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A Deaf Diplomat Fights A Pound Foolish Move

September 16 2010 | by

Jane Cordell

Even in the upper e]]>recently had her promotion revoked after officials ruled that her deafness would make it too expensive to send her abroad.

Jane Cordell, who was to be Britain’s new deputy ambassador to Kazakhstan, is now suing the government for discrimination, saying that it’s the only way she can get clarity on her career. “We need answers to the question, ‘Can [people with disabilities] expect to have normal diplomatic careers, or not?’” she tells The Independent.

These days, more clarity on accommodations would be good, too. The Americans with Disabilities Act say an employer has discretion to choose among effective ‘reasonable accommodations’. Similarly, the U.K.’s Disabilities Discrimination Act requires employers to make so-called ‘reasonable adjustments,’ but the term is not defined in existing legislation.

Over and over, employers fail to see how hiring and accommodating an employee with a disability is good business. Perhaps nobody has taken the time to spell it out for the British Foreign Office, but accommodating Cordell will yield far more significant returns on investment that outweigh the costs.

Cordell is a Cambridge-educated diplomat who worked for four years as first secretary at the embassy in Warsaw. Her supervisor says Cordell did a “superb diplomatic job” in Warsaw. Fluent in Polish, she used Polish-to-English interpreters in her job as well as a rotating team of “lip speakers” who relayed information to her in real-time.

Here’s what’s interesting. While in Warsaw, Cordell also championed disability rights, though it wasn’t part of her job. She organized three disability conferences with the government, worked with Polish parliament to draft new disability legislation and helped with a bill to recognize Polish sign language.

Arguably, Cordell could do the same in Kazakhstan, a former Soviet republic that is still rebuilding after years under Soviet rule that crushed its political and educational system and economy. Today Kazakhstan has a 99.5% adult literacy rate and its capital is home to many colleges and universities. Many Kazakhs go onto Ivy League schools and prestigious colleges in England like Oxford.

Cordell can work to improve disability discrimination laws in Kazakhstan as well as increase work opportunities for young and educated Kazakhs with disabilities. Her efforts will contribute positively to the country’s economic well-being and also position it as a leader in international disability affairs.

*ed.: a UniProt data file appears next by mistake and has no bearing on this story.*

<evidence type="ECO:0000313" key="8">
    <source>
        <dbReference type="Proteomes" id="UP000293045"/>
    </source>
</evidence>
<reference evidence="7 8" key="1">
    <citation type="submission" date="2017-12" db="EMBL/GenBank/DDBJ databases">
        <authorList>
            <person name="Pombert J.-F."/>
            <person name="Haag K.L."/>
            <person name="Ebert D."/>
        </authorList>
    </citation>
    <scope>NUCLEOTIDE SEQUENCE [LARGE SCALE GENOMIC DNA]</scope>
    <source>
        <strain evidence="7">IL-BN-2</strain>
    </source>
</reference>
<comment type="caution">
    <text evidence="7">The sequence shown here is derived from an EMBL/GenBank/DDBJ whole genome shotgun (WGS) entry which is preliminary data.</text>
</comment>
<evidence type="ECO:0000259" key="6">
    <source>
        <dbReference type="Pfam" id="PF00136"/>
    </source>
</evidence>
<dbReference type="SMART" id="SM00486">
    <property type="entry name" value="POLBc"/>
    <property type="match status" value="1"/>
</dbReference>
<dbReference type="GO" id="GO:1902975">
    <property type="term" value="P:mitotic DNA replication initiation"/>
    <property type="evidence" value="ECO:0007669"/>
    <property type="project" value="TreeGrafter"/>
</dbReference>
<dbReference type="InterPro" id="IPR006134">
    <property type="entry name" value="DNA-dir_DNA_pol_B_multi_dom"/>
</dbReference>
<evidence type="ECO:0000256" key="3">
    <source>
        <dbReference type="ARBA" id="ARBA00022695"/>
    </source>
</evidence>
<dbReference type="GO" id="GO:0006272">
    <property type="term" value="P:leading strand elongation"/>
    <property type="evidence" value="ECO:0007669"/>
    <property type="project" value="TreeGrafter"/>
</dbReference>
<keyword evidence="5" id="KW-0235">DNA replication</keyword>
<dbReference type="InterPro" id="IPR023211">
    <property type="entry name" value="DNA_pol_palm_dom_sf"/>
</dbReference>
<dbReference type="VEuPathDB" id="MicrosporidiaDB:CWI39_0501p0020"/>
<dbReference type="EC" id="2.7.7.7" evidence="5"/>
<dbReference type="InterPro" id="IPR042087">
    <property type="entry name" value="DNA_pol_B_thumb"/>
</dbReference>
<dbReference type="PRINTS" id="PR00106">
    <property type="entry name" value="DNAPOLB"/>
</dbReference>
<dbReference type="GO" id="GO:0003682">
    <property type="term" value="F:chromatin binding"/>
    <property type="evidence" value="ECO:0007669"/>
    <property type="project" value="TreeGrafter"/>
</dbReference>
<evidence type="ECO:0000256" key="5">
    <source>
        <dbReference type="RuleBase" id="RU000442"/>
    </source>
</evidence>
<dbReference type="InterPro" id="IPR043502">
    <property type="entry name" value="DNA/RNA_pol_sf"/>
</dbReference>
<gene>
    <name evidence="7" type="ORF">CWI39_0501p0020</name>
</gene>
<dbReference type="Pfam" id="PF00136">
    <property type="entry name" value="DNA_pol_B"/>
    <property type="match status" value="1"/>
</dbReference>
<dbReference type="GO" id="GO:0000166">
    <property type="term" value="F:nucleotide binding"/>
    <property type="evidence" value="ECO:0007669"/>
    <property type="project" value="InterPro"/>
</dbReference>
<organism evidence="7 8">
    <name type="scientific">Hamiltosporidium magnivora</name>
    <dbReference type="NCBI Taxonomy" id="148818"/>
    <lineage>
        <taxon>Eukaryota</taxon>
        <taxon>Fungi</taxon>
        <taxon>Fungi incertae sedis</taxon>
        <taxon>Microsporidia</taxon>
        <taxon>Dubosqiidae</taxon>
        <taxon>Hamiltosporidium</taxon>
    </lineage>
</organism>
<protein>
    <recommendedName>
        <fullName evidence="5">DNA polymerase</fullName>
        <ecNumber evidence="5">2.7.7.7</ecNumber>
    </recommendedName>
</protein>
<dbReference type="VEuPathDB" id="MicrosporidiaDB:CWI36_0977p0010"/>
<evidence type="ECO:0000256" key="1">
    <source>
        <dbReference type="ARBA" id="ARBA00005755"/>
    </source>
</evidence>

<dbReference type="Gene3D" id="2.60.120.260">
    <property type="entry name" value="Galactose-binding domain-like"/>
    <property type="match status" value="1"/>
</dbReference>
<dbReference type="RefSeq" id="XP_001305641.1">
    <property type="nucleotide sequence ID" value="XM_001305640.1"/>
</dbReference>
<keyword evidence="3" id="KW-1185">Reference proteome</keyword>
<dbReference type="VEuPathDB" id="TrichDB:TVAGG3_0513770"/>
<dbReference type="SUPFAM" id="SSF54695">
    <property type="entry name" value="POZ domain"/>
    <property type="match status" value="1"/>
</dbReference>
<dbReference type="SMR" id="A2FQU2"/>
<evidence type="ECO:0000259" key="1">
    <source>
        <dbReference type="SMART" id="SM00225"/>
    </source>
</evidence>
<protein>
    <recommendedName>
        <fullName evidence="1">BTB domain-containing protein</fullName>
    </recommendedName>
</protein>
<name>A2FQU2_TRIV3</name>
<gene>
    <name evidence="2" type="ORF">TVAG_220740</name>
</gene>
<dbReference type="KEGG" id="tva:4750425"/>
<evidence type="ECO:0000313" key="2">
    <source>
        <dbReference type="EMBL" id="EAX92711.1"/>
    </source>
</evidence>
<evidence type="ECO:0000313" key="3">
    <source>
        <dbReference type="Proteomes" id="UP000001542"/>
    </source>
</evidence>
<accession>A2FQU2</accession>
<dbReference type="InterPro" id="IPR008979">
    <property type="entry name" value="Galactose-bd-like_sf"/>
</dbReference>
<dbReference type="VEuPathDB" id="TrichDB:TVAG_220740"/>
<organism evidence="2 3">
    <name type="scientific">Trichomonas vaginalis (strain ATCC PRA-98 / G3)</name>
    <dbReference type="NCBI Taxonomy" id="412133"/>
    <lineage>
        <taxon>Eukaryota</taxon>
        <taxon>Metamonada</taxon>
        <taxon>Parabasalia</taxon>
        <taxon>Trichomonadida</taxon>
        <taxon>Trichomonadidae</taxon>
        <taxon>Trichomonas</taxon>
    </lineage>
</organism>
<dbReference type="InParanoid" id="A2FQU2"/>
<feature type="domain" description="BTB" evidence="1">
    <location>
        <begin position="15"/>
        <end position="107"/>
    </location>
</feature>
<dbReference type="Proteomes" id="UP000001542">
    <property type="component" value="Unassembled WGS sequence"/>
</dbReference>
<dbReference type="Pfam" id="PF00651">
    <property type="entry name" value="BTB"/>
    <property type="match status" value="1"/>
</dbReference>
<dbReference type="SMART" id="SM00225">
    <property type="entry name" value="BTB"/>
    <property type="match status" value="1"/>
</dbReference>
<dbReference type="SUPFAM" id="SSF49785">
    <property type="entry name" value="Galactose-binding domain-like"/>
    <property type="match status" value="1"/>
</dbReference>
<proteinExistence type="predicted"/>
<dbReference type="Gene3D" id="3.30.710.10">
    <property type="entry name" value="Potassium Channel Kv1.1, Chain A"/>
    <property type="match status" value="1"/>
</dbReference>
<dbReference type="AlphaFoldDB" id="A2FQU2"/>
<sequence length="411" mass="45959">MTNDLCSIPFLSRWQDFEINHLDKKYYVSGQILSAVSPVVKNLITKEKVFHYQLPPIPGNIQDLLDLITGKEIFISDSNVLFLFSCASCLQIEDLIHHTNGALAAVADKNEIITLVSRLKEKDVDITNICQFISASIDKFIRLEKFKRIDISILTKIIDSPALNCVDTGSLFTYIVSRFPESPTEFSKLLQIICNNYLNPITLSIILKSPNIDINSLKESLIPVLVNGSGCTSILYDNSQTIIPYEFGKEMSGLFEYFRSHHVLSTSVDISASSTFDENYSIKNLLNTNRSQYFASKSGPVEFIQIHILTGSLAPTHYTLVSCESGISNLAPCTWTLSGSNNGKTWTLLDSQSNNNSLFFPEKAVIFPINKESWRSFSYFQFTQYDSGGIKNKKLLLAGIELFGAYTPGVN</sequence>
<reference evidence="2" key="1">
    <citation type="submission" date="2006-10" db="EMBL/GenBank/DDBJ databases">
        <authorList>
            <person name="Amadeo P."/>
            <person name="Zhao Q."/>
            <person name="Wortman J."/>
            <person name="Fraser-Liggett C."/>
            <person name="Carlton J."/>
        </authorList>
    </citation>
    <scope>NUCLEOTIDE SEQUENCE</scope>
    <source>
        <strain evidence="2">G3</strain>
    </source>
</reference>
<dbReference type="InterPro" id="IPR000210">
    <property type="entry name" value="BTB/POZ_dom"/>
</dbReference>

Her ingenuity in Kazakhstan would also reverberate to England, where up and coming students with disabilities who are interested in interested in foreign policy and public work would want to emulate her success. This is a necessary action: A more diverse population in the workplace better reflects the global population and marketplace. Globally, 1.2 billion people report having a disability. In the U.S. alone, people with disabilities have more than $1 trillion in spending power.

Cordell’s hire also is likely to bring ongoing process and cost efficiencies. The Foreign Office claims it would cost nearly £300,000 per year ($468,400) to pay for the salaries, cost of living and travel for a team of security-cleared lip speakers shuttling between Kazakhstan and Britain — a cost deemed to exceed the definition of ‘reasonable.’

But Cordell believes the Foreign Office is overestimating the costs. In Warsaw, her lip speakers cost the government around £176,000 ($274,800) per year, which she thinks is achievable in her new role. People with disabilities are generally very conscientious about the burden of accommodations on their employer and look for ways to trim costs. By working with Cordell, the government will keep the price down and learn better processes for installing support teams for deaf and other disabled workers in foreign posts.

And don’t forget, too, that the British government would be employing four people that might otherwise not have had an opportunity to gain experience abroad working as lip speakers for diplomats. Upon the end of her assignment in Kazakhstan, these four people are fully trained and cleared to serve other deaf diplomats and foreign workers, which further reduces costs.

The fate of diplomacy jobs for deaf workers in England is in Cordell’s hands. If she does win her case, let’s hope she goes to Kazakhstan with a renewed sense of purpose to trailblaze opportunities for people with disabilities around the world.

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